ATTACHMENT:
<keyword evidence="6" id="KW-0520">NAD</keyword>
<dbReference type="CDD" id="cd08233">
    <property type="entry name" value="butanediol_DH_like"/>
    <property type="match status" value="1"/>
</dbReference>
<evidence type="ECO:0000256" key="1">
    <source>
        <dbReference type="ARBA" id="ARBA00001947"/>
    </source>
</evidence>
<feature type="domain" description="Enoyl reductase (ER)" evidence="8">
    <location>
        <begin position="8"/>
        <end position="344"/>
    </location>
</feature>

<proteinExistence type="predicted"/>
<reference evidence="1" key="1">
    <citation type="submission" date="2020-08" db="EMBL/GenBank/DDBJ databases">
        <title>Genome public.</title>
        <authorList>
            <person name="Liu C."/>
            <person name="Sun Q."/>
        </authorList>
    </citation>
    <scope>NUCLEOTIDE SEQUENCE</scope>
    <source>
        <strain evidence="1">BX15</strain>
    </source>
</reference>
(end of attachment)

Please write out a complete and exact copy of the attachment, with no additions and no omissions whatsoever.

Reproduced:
<keyword evidence="6" id="KW-0520">NAD</keyword>
<dbReference type="CDD" id="cd08233">
    <property type="entry name" value="butanediol_DH_like"/>
    <property type="match status" value="1"/>
</dbReference>
<evidence type="ECO:0000256" key="1">
    <source>
        <dbReference type="ARBA" id="ARBA00001947"/>
    </source>
</evidence>
<feature type="domain" description="Enoyl reductase (ER)" evidence="8">
    <location>
        <begin position="8"/>
        <end position="344"/>
    </location>
</feature>

<proteinExistence type="predicted"/>
<reference evidence="1" key="1">
    <citation type="submission" date="2020-08" db="EMBL/GenBank/DDBJ databases">
        <title>Genome public.</title>
        <authorList>
            <person name="Liu C."/>
            <person name="Sun Q."/>
        </authorList>
    </citation>
    <scope>NUCLEOTIDE SEQUENCE</scope>
    <source>
        <strain evidence="1">BX15</strain>
    </source>
</reference>